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Some advice someone told me about why Unpaved is outdated

Discussion in 'Classic Sesame Street' started by ssetta, Sep 9, 2002.

  1. ssetta

    ssetta Active Member

    I don't exactly agree with this, but this is what someone just told me:

    Okay now, you know how much I appreciate the old, classic SS, and think that those old shows have timeless educational values. But what I heard is that kids today actually don't need it like they did all those years ago. I disagreed, responding with, "Well, then, where will they learn all their letters and numbers and everything??" And she said, that all that stuff is taught in preschool, and there are computer software games with all that stuff. You see, Sesame Street was first created back in the 60s, and from what I understand, I don't think preschool was that common. Is that true? And back then, it was really the only learning tool. I even had an English teacher that said that Sesame Street was a bad idea. She happens to not be the only one. When she had kids, she would actually not let them watch it. She didn't like the way that they ask a question, show a scene, and then immediately tell you the answer. That is, they never gave you time to think. And also, in case you didn't know, Sesame Street is not the only preschool educational show to this day, it competes against several others, and it didn't for about 25 years.

    As I said before, I don't necessarily agree with this. Does anyone else see what I'm saying, or does anyone else agree?
  2. Don'tLiveonMoon

    Don'tLiveonMoon New Member

    I can understand the argument, but I would have to say I don't agree. Sesame Street has stood the test of time as a valuable show for children. Perhaps children are learning some of its lessons now at an earlier age, but that doesn't detract mightily from its value. Just look at all of us Sesame fans on this forum; we learned our ABCs years ago and still aren't tired of Sesame Street! ;) And some of the other shows of a similar vein may be of value, too, but I don't think any have come close to dethroning the original!
    Erin
  3. sstVideo

    sstVideo New Member

    It is kind of hard to believe that the pacing of the original 1970's Sesame Street was actually considered too fast by many educators of the time. When you watch the shows in today's media environment they seem to be very slow. A typical film would run 4-5 minutes where today they only run 2-3 or even less. The criticism was that when the Sesame kids got to school they would be disappointed by the lack of pizazz and the straightforward teachings methods that schools were using as compared to Sesame. School wasn't considered lively enough.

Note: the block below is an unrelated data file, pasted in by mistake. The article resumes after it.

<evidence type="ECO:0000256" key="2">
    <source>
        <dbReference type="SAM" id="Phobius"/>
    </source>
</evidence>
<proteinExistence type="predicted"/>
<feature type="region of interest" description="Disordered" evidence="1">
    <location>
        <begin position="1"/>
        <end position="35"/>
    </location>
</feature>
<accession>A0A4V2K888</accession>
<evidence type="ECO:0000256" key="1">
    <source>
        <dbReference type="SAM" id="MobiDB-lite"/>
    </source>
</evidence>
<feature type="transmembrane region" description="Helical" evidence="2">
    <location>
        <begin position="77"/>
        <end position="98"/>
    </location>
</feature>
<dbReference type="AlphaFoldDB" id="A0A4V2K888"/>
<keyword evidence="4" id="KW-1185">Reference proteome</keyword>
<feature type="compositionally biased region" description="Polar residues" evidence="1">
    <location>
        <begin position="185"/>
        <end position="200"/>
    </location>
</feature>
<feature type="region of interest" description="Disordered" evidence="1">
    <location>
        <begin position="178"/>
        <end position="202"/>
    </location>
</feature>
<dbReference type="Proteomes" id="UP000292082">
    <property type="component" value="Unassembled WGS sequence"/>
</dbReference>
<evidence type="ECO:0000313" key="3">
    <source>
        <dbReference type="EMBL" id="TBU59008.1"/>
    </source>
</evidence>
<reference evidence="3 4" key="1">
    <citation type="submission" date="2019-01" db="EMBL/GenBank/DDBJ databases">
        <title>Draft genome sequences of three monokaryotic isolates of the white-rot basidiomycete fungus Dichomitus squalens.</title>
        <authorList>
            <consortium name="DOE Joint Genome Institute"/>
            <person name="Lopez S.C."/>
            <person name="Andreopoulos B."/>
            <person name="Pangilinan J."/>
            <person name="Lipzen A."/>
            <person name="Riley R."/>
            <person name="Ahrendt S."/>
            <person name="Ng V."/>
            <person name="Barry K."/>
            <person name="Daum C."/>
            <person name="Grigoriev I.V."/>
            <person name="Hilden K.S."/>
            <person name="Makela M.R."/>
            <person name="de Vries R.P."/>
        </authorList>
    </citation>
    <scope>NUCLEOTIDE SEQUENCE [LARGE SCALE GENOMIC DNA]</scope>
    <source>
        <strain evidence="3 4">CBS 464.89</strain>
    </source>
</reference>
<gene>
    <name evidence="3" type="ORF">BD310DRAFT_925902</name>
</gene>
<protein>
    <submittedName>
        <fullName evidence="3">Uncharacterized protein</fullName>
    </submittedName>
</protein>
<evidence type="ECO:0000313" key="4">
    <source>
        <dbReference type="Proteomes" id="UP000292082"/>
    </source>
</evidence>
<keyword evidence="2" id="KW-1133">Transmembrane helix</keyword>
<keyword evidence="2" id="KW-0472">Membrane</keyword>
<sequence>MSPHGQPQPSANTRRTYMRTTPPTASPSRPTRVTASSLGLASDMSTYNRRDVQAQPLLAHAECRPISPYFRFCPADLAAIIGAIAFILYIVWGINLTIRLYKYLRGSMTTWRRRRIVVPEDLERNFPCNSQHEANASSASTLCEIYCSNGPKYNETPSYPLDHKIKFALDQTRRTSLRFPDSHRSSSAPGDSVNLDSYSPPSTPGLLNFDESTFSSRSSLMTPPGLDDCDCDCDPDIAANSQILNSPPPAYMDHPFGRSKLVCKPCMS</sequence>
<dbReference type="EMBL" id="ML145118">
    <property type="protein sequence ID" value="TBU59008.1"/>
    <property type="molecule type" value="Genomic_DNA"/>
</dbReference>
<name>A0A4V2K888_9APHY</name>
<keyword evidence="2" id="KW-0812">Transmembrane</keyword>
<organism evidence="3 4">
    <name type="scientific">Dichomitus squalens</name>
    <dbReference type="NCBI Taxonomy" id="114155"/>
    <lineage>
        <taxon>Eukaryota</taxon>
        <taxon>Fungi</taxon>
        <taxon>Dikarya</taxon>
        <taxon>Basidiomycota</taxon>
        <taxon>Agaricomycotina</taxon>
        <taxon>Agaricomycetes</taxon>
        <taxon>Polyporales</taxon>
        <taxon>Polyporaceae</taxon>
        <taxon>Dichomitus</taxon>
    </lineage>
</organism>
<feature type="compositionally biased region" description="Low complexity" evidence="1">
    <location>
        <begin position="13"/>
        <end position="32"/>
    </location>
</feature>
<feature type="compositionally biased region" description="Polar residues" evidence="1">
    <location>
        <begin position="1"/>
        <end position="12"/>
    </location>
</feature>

In addition to shortened attention spans, mothers and even more importantly, child care providers are concerned about teaching values and social skills as much as they are about the cognitive functions. That's one reason why the new Sesame format includes both the letter and number of the day, as well as street stories.
  4. MuppetQuilter

    MuppetQuilter Member

    Education has always been controversial. There are plenty of different theories on how kids learn and even more variety in teaching methods. Different parents and educators emphasive different things.

    There have always been people who dislike Sesame Street and think it is inappropriate to use television to teach, or even to entertain. Sadly, there are also people who assume anything that was around when they were young is dated. Some parents never turn on SST for their kids but let them watch endless hours of Barney and Rug Rats.

    As far as preschool and the 60s-- it existed. But preschool is not like public school, with the exception of a few programs like Head Start (programs that are constantly losing funding), parents have to pay tuition to send their kids to preschool. SST came about, at the end of the 60s, to help shorten the gap between poorer kids who didn't have access to preschool and middle class kids who went to preschool and had a stay-at-home parent with time to read endless storybooks and provide lots of one on one attention. Actually, schools had to change their curriculm as SST became popular-- more and more kids were coming to kindergarten knowing their ABCs and numbers so the curriculm had to be advanced (isn't that cool?!).